• Karaoke. There's a karaoke bar a few blocks west of Parque Central. There's no song list, so you just need to think of songs and hope they have them. They seem to have a good number of the more popular English karaoke songs (aka Beatles), otherwise you can sing Spanish songs. They also have cheap beer and they serve you small snacks (crackers with tuna on them) at no extra charge while you're sitting down.  edit

Buy[edit][add listing]

  • The Mall-Multiplaza is a two-story, top-of-the-line mall, just like you would find in any of the biggest cities in the United States. Overpriced and somewhat opulent, but a nice place.
  • Cascadas Mall the newest mall in Tegus located close to the airport is very modern and has many US restaurants such as Applebees inside it. Nopt as popular as Multiplaza
  • San Isidrio Market down by the river. You can walk around the 16-square blocks of true Honduran markets and see where the Hondurans who can't afford to shop at the mall go to buy their things. Women travelers will be more comfortable with a male companion. The market gets "earthier" the nearer the river you get. If a local warns you that you are heading into an unsafe area of the the market, thank them and backtrack. (See Stay Safe).

Eat[edit][add listing]

Tegus has an unhealthy variety of American food restaurants: McDonald's, Burger King, Wendy's, Subway, etc. All follow "home office" food preparation procedures and travelers can eat at them without fear of getting sick. The food court of Multiplaza will do for on-the-go meals.

Tipping in Honduras is 10%. Tipping is not generally expected at smaller restaurants but always appreciated.

  • El Cumbre The nicest restaurant in town ($20/person or so) on top of the "mountain" of "El Hatillio." The food is awesome as is the spectacular view of the city. Get there about 5:00PM to enjoy the daytime, sunset and evening views of Tegus all in one sitting. Bring a camera.
  • La Milonga is an Argentinian restaurant in the part of town called La Palmira. It is a mid to up scale restaurant, where meals are 100-140 lempiras (5-8$) per person. They have a good menu full of healthy and delicious food, of which the tomato soup is particularly recommended. They also have a reasonably priced wine menu featuring Argentinian imports, and delicious L40 licuados.
  • La Terraza de Don Pepe a well known eating establishment just off the central park, which serves typical Honduran food at better quality and slightly higher prices than your everyday Honduran comedor. Good for travellers looking to sample the local food while taking little risk of tainted food. The location, on the second story, overlooking the street below (hence the name of the restaurant) is nice. The entrance however is very hidden...But there is a sign. It is on the street to the east side of the park, one or two blocks to the north.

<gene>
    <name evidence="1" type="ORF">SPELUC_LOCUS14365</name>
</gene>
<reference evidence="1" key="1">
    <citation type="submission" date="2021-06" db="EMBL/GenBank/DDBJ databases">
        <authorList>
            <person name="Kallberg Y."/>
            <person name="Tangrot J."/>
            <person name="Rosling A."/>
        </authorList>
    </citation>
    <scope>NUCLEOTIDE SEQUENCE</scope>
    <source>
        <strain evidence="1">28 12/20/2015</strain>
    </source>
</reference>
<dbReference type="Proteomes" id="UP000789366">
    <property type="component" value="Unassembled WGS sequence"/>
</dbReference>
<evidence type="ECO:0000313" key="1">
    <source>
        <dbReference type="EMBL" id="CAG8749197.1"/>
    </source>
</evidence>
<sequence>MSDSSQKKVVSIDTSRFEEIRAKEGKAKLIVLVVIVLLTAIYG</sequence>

• Duncan Maya is located just off the park, on the same street as La Terasa, but a bit closer to the park. It is on street level. Duncan Maya is often open later than other places in the area and at a certain hour will be your only alternative to fast food places. That being said, the food is greasy and a bit over-priced. But, they do sometimes have live bands at night (very loud), and it's a must for the "local" experience. Their "bistec de caballo" (yes, horse steak) is excellent.
  • Casa Maria, Col Castaño Sur Ave Ramon E Cruz #202 (From Banco Ficensa on Blvd Morazan, go a block and a half down the hill. It will be on your left.). Some of the the best food in the city, with a variety of international cuisine including French, Italian, and Nicaraguan. Prices are not too expensive with the average plate costing around $15-$20. Staff and the owners are friendly and speak excellent English. They have a good selection of wines.  edit
  • Asados El Gordo has a few locations throughout the city and one on the road to Santa Lucía. Some of the best "parrilladas" or meat fests in the city accomponied by traditional sides such as beans, platanos, avocado, cheese, mantequilla (crema), and the oh so necessary tortilla. Very moderately priced (last time I went we had a "parrillada para dos" which included grilled chicken, chorizo, grilled steak, two plates of the sides mentioned above, and two drinks for just around $20, no need to mention there was enough food leftover for another person to eat)

Drink[edit][add listing]

Friday and Saturday nights after nine may get a tiny bit dangerous as the alcohol content in the patrons goes up. In Honduras, empty beer bottles are left on the tables until the bill is paid, so you can get a very quick visual indication of where cooler heads will prevail and where tempers may rise just by looking.